Crisis Counseling Ethics

930 Words4 Pages

Counselors must be aware of their ethical and legal obligations when providing counseling services, such as those related to crisis prevention and intervention. This knowledge can guide the counselor in making appropriate decisions to best assist the client. The American Counseling Association Code of Ethics (2014) provides counselors with the core principles of autonomy, nonmaleficence, beneficence, justice and fidelity to guide them in decisions making. Furthermore, the following ACA (2014) ethical codes are applicable to crisis counseling:
A.1.a. Primary responsibility.
A.1.b. Records and documentation.
A.1.d. Support network involvement.
A.2.a. Informed consent.
A.2.b. Types of information needed.
A.4.a. Avoiding harm.
A.4.b. Personal values. …show more content…

Some of these roles may include advocacy, collaboration with other professionals regarding the creating of crisis response plans, providing education related to mental health and resilience, holding leadership roles on multi-disciplinary crisis response teams, serving as media liaisons, assessing the needs of those affected by disasters, providing crisis intervention and support, and assisting with death notifications. Furthermore, CMHCs may fulfill the following roles and responsibilities when assisting those in …show more content…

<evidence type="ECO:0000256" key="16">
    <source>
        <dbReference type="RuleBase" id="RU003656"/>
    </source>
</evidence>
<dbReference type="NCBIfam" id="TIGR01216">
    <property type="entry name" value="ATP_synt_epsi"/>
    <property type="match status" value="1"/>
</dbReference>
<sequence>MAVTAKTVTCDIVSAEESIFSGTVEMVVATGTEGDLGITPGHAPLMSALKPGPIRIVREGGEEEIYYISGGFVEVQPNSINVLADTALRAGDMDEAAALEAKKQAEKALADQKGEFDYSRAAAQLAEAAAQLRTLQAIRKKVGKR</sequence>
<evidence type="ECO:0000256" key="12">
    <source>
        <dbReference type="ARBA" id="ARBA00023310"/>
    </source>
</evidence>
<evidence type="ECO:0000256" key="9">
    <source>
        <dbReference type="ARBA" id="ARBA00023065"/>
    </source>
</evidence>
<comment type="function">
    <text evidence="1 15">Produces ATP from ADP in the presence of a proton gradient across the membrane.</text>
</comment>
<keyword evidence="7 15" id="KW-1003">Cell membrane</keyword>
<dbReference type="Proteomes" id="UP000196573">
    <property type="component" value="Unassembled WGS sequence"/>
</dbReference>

This self-awareness should include continuously examining their own development and unexamined personal trauma, as well as, personal biases, ideas, values, and beliefs related to culture, crisis, sexual assault, intimate partner violence, and suicide. Counselors should also practice self-awareness related to their own knowledge and level of competence in providing crisis services. Lastly, self-awareness should include monitoring their personal reactions to the trauma and crisis they are working with, changes to their own personal schema, and failures to address personal issues (Sartor, 2016). By engaging in self-awareness, the counselor can provide appropriate services to assist the client, rather than cause harm. Furthermore, practicing self-awareness and engaging in self-care activities can serve to protect crisis counselors from burnout, vicarious trauma, secondary trauma, and compassion fatigue (Sartor, 2016; Jackson-Cherry & Erford,

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